Harold Ballard, who once owned The Toronto Maple Leafs, was angry with Russia and would not let Russians play hockey in his arena: Maple Leaf Gardens. But, since his untimely demise, agents for Russian-born superstars have steadfastly made it be known to the various general management of The Leafs that Russians would love to play in Toronto. I now present to you, fellow hockey fans, five good reasons not to sign Mr Kovalchuk and save your franchise the money, not to mention the disappointment.
For five seasons we Leafs fans were drawn night after night to the diminutive winger, gracing us with his 5'10" frame, after he potted 25 goals in his debut season and showing so much promise. A few years later he notched 37 in fact, but ended up in a Habs uniform in 2001. Some might brazenly argue he helped the team get into the playoffs for a couple of seasons around the new millennia.
All in all, however, his assets on the ice could have easily been replaced by any number of names - but we the fans must maintain the faith in management. And so we waited... night after night. Poor ol' Berezin doesn't even turn up in "what ever happened to" conversations these days. Gone and forgotten.
Just to be clear, I'm not saying Dmitri Mironov has the on-ice skills as Mr Kovy, but that the impact will be the same, regardless of the paycheque. Dmitri Mironov came to town in the early 90s and joined a team that featured Gilmour, Clark, Anderson and Zezel up front, a team back-stopped by Grant Fuhr. In his first season, he potted one goal and played in 7 games. A few seasons later he enjoyed his career season, playing in 76 games and netting 36 points in total. But two seasons later he was playing in Pittsburgh, as The Leafs were a new-look team under Mats Sundin.
Will Mr Kovy net 50 goals for the Kings or Devils? We thought Alexander Mogilny might for The Leafs, when he joined a mighty 2001 team comprising Mats Sundin and Darcy Tucker, not to mention Mikael Renberg and Robert Reichel up front. Alexander Mogilny certainly had illustrious help in his time with The Leafs from a stalwart defence tandem anchored by none other than Tomas Kaberle and Brian McCabe... btw, joined ably by Dmitri Yushkevich. We were so happy with the scoring touch of Mr Yushkevich, he was back playing in New Jersey in no time, scoring 65 times over 3 seasons in the blue and white.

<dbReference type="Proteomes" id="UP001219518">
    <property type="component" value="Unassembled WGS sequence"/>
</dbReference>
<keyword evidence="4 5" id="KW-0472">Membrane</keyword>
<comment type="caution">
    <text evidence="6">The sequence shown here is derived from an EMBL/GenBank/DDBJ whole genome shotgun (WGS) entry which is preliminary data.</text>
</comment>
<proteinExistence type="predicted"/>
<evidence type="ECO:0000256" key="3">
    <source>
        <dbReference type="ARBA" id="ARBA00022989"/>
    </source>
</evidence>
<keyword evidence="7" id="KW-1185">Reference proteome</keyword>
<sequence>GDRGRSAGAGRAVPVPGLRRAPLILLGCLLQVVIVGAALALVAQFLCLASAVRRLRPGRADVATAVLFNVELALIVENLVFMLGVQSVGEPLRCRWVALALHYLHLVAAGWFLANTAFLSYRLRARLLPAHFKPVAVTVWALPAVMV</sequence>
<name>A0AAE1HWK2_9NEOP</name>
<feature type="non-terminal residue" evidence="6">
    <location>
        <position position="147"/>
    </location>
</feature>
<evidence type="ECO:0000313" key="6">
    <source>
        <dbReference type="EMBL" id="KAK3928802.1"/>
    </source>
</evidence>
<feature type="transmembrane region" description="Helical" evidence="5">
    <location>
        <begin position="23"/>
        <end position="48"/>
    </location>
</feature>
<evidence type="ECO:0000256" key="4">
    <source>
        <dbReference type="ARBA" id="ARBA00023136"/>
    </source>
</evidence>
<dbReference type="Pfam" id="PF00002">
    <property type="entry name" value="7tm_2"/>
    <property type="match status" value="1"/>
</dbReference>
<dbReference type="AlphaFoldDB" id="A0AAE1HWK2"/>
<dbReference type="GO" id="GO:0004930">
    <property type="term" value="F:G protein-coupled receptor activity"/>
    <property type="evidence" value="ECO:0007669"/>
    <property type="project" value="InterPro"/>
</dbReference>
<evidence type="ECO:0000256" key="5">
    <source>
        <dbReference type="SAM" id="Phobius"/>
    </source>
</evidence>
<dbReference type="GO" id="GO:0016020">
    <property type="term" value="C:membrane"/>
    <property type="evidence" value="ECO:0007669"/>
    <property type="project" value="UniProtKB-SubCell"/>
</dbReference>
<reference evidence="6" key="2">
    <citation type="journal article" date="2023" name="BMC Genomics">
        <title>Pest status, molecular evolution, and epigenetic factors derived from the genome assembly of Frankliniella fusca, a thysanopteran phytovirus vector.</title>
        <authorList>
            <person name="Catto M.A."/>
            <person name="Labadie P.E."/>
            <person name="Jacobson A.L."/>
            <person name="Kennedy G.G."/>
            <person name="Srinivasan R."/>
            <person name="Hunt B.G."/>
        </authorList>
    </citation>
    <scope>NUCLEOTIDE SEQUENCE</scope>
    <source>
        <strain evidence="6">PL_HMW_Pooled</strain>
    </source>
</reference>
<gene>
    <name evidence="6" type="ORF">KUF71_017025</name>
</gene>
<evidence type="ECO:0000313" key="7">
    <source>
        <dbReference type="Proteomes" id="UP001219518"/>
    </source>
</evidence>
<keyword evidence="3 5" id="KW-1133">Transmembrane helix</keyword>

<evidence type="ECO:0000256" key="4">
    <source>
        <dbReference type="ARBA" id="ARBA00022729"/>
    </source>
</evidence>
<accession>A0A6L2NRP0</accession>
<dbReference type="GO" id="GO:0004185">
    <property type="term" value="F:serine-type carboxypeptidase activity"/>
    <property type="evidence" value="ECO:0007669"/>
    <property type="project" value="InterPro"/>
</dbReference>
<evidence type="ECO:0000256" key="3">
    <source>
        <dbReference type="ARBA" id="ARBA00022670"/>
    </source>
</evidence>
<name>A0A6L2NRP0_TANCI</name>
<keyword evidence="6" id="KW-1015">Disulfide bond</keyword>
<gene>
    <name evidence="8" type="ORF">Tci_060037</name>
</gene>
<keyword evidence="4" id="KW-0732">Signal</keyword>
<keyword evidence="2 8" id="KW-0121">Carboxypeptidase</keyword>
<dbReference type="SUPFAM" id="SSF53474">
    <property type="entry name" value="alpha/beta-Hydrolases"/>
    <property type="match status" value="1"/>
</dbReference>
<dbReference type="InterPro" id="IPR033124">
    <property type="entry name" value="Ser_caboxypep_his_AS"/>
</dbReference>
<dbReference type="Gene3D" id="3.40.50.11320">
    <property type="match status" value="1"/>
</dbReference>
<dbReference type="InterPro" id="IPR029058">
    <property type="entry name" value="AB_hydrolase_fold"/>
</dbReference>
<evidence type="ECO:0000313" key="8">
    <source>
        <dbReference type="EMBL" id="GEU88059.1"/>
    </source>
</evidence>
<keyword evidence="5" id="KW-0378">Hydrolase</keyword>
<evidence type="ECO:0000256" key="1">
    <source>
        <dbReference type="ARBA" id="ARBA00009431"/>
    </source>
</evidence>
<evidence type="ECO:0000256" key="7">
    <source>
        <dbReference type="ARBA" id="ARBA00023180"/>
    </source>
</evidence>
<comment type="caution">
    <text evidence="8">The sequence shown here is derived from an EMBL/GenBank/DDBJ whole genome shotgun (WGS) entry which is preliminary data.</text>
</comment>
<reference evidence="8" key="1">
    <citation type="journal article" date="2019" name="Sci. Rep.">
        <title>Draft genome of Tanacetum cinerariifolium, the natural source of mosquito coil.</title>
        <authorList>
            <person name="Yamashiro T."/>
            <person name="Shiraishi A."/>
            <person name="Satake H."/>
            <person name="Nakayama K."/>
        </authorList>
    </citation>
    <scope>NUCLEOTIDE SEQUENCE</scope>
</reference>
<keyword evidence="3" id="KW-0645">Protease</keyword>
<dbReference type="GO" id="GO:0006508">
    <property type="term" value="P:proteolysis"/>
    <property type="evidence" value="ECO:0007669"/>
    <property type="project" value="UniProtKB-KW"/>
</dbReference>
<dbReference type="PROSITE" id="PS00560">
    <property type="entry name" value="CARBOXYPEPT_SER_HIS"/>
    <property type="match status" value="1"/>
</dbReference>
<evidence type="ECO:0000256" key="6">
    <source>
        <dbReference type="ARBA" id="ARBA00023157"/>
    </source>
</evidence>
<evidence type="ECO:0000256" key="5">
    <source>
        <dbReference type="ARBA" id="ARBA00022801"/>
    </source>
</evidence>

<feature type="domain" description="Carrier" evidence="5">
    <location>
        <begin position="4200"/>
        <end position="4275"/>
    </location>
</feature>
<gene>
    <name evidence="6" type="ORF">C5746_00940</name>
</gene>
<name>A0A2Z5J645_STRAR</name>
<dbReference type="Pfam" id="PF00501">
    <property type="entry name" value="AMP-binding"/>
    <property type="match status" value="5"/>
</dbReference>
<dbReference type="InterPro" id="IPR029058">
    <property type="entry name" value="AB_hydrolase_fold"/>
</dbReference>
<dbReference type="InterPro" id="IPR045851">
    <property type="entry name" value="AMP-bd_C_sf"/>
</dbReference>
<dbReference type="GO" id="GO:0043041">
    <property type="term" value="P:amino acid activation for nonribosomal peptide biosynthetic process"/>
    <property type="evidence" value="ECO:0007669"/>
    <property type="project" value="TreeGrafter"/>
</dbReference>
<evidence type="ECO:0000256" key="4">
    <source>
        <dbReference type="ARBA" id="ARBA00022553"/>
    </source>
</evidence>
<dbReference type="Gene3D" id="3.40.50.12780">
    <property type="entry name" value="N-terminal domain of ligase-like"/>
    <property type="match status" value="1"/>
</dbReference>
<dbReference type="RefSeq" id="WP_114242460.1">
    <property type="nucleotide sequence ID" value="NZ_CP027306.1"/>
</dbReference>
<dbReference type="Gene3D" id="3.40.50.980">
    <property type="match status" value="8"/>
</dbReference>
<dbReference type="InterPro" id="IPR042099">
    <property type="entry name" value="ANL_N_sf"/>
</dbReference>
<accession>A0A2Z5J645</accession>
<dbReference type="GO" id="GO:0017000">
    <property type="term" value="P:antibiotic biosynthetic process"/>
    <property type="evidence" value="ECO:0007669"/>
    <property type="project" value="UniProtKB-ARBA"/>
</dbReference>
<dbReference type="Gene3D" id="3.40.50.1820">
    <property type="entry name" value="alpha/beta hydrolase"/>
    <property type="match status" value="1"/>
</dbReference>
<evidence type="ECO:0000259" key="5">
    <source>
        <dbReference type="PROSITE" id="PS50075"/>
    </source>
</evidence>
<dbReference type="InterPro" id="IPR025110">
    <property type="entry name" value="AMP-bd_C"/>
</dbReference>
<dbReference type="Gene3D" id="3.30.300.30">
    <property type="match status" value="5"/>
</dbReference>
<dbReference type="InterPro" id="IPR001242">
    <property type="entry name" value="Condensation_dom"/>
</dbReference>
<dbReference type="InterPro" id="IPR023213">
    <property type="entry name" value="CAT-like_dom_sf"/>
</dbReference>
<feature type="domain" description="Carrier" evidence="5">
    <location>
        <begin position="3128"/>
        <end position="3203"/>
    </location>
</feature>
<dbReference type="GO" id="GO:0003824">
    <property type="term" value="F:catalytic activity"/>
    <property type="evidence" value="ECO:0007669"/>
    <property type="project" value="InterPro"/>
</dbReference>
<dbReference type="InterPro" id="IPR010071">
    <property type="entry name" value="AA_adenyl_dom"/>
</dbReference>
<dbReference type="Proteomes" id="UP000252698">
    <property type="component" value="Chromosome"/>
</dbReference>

But who can forget the contributions on the blue line of Alexander Karpovtsev? It was the late 90s, and he joined a competitive team. After all, our youthful defense core held its promise in Bryan Berard, but admittedly the team did have a great d-man in Jason Smith. Alas, Alexander Karpovtsev could not make that impact we were promised by management and yet to the media he could not answer to his faults, and so he laboured on for two seasons and ended up in a Black Hawks uniform. There's no need for Russian born players to languish in the NHL anymore and suffer the humiliation of another misunderstood contribution, whether a shift or a career, because today we have the KHL.
The funny thing is when the image selector can't find a photo of Nikolai Borschevsky, then you know this superstar has had one helluva career. Nonetheless, Borschevsky came to The Leafs in '92 and scored 34 times over the season. Yes, we thought, here was a sniper. Then the next season, though only after playing 45 games, he scored 14. The next year he was gone. There was no room on a forward line that included Gilmour, Clark, Andreychuk and Anderson. Hockey is a team sport; bottom line. What happens in the locker room and off the ice matters as much as on the ice. It all adds up at the end of the day. Winning a Cup is not about one man's pure skill or desire. Ask Ovie.